Let’s take a moment to talk about one of the most unmentioned and under appreciated parts of the human body: our gums. You hear how important it is to brush, and how having healthy teeth is an important goal for all of us. But we neglect the gums, whose sole job is to hold our teeth firmly in place, protect them from the elements, and keep our entire mouth nourished and healthy. In short, we need healthy gums in order to have healthy teeth, AND a healthy body, too.
We know that gums are often overlooked because a 2012 CDC report confirmed that more than 50% of adults living in the United States have some form of gum disease. That rate goes up to a larger 70% of adults over the age of 65.
What Is Gum (Periodontal) Disease?
Gum disease is caused by two things: the presence of bacteria in the mouth and places for that bacteria to congregate and stay. Buildup of bacteria causes inflammation and irritation, triggering an immune response by the body. The mildest form of gum (periodontal) disease is called gingivitis. Left untreated, the condition can create periodontal “pockets” or areas where the bacteria can collect deeper under the gum line. Gingivitis can progress to periodontitis, where the bacteria and inflammation can actually deteriorate the condition of the gums and the teeth.
What are common symptoms of gum disease?
In many cases, people in the early stages of gum disease may not experience any pain or may have very mild symptoms that are easily ignored. Some of the more severe symptoms include:
- Bad breath that won’t go away
- Red or swollen gums
- Tender or bleeding gums
- Painful chewing
- Loose teeth
- Sensitive teeth
- Receding gums or longer appearing teeth
Gum disease affects more than just your mouth
Untreated gum disease can result in the loss of teeth, but it can lead to more severe issues. Gum disease can have major impacts on other body systems and has been tied to other serious health issues.
Lungs & Respiratory System
A study in 2011 found a correlation between the presence of periodontal disease and the incidence of respiratory illnesses including pneumonia, COPD (chronic obstructive pulmonary disorder) and acute bronchitis. If the body is busy fighting off infection in another area of the body, such as the mouth, its ability to fight respiratory infections may be limited or compromised.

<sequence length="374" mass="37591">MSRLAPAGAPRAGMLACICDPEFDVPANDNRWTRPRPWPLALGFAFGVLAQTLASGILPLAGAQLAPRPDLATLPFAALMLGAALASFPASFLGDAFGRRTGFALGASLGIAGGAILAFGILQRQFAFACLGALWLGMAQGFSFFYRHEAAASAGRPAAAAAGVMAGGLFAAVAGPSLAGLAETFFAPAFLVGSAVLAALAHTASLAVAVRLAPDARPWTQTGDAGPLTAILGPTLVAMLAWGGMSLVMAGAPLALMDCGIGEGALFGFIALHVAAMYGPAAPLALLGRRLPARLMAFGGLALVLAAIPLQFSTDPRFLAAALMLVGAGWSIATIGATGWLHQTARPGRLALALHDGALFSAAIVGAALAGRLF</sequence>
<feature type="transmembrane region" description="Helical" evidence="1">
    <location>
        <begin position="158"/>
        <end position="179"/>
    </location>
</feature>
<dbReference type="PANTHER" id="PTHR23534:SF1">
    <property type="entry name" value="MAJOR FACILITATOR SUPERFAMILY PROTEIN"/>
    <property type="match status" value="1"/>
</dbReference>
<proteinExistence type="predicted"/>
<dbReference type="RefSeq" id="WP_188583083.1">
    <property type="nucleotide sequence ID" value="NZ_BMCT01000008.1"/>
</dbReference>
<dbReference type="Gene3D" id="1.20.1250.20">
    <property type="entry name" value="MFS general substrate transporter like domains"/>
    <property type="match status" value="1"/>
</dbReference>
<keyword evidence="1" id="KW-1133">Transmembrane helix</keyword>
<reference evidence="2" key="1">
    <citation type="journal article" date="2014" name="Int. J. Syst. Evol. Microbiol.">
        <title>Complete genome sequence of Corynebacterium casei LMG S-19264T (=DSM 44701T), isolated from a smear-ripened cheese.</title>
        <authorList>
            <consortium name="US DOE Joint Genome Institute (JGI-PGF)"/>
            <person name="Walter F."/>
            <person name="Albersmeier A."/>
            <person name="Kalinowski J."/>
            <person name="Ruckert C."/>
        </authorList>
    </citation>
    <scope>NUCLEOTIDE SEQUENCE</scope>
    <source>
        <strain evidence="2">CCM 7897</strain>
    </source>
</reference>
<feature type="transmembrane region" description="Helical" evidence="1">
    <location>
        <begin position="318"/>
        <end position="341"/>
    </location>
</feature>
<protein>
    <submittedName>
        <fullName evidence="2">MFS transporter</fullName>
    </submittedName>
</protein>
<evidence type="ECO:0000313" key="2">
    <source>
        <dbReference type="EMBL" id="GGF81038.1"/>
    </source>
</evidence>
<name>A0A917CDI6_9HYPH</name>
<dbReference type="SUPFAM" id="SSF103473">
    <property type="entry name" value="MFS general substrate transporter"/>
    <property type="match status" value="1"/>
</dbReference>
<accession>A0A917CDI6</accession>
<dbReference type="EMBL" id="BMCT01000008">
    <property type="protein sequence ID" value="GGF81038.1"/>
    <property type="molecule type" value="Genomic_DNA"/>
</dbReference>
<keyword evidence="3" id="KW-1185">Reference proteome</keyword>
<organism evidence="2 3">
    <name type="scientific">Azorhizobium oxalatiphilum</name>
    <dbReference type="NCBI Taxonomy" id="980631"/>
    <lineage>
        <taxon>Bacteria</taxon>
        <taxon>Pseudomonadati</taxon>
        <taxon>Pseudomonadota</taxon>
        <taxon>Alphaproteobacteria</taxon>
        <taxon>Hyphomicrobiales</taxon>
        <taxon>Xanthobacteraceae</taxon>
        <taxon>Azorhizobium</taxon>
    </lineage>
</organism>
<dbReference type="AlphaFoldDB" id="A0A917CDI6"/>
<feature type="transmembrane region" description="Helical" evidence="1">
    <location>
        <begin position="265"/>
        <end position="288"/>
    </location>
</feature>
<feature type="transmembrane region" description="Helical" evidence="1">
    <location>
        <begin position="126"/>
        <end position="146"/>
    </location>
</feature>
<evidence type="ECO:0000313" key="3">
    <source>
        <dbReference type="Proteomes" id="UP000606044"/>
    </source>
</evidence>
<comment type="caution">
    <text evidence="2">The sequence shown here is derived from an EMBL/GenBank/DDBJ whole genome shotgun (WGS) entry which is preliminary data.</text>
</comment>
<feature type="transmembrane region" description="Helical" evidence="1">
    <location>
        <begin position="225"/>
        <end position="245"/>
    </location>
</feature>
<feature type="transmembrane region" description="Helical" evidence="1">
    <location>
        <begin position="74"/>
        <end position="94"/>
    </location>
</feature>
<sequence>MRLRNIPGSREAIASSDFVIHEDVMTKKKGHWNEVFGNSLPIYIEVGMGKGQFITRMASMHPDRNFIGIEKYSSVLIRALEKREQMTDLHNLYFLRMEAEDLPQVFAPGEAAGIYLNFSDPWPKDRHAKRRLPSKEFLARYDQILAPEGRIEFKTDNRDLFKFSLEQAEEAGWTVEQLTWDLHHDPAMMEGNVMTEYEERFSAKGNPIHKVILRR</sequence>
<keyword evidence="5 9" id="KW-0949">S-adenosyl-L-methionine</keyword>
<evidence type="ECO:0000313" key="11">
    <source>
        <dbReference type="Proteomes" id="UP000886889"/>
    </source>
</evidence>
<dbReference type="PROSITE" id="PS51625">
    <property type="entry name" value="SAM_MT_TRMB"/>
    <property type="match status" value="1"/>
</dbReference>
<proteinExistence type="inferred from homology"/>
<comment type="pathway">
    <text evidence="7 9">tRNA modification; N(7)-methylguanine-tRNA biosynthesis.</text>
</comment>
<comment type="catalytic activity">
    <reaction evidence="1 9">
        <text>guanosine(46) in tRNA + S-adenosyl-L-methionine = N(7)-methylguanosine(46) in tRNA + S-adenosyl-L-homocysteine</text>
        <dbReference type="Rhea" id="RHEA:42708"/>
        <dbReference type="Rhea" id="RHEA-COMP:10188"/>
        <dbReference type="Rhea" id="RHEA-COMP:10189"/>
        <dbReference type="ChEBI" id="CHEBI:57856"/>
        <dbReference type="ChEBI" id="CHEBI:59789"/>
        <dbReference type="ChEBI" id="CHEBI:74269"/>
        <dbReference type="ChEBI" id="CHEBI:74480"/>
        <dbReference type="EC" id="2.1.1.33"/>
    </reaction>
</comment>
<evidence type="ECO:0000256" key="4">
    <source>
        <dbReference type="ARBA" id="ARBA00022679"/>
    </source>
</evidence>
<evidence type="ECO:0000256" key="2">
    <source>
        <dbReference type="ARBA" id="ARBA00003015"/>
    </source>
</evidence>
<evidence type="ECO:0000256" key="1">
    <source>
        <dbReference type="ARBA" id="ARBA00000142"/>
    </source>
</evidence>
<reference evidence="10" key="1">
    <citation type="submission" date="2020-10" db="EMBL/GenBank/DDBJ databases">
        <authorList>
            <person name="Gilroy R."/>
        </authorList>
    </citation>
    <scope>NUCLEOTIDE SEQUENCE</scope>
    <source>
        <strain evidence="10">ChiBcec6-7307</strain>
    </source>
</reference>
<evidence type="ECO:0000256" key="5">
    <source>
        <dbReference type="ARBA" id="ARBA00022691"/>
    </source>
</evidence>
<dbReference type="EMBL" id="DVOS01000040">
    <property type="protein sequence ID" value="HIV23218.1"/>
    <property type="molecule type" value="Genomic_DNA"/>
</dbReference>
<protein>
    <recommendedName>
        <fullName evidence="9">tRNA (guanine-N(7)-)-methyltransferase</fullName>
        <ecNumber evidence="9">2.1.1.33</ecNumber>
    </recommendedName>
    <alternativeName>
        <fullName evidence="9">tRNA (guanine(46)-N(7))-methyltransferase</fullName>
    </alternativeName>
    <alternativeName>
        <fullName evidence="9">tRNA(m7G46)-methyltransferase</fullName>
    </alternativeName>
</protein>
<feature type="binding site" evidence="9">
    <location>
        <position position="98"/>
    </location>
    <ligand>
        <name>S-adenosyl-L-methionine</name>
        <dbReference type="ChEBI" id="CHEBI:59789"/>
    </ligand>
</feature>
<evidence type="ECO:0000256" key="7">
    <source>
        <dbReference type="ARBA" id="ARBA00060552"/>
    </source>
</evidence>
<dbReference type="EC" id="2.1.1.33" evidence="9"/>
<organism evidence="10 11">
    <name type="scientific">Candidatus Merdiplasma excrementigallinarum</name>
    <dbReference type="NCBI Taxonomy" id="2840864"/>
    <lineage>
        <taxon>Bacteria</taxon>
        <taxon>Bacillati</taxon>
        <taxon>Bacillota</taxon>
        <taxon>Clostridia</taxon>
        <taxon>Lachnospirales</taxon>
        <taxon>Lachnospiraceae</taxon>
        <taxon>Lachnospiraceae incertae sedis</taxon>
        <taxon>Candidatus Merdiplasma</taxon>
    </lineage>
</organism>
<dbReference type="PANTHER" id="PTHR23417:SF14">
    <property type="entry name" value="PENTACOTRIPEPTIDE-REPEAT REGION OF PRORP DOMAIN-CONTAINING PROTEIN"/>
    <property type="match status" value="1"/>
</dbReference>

Heart Disease & Stroke
Research has identified a variety of common risk factors associated with gum disease as well as heart disease and risk of stroke, including age, genetics, smoking habits, presence of diabetes, and more.
Fertility & Pregnancy
Results of a recent study show that women who have active gum disease can take two to three months longer to conceive than women who do not have gum disease. Fertility specialists often require women who are trying to conceive to show that they either do not have, or are actively in treatment to correct gum disease.
It is very common in women who are pregnant to develop gum disease at some point. In many cases with monitoring by Dr. Amin, pregnancy-related gum disease will go away on its own. However, pregnant women who have active gum disease are more likely to deliver either prematurely or have babies with unexpectedly low birth weight.
How To Prevent It
Though nearly half of all adults have some form of gum disease, it is treatable and manageable. Dr. Amin can detect the presence of gum disease or the signs it may be developing before you notice symptoms, so the best defense is staying up to date with your routine check ups and cleanings.
- Brush your teeth twice daily to remove this bacteria from the surfaces of your teeth, and to help avoid cavities.
- Floss daily in order to remove the bacteria from between your teeth and around the gum line.
- Regular checkups and professional cleanings by our wonderful hygienists will help to remove any plaque, build-up (calculus) and bacteria that you aren’t able to reach during your regular oral hygiene routine at home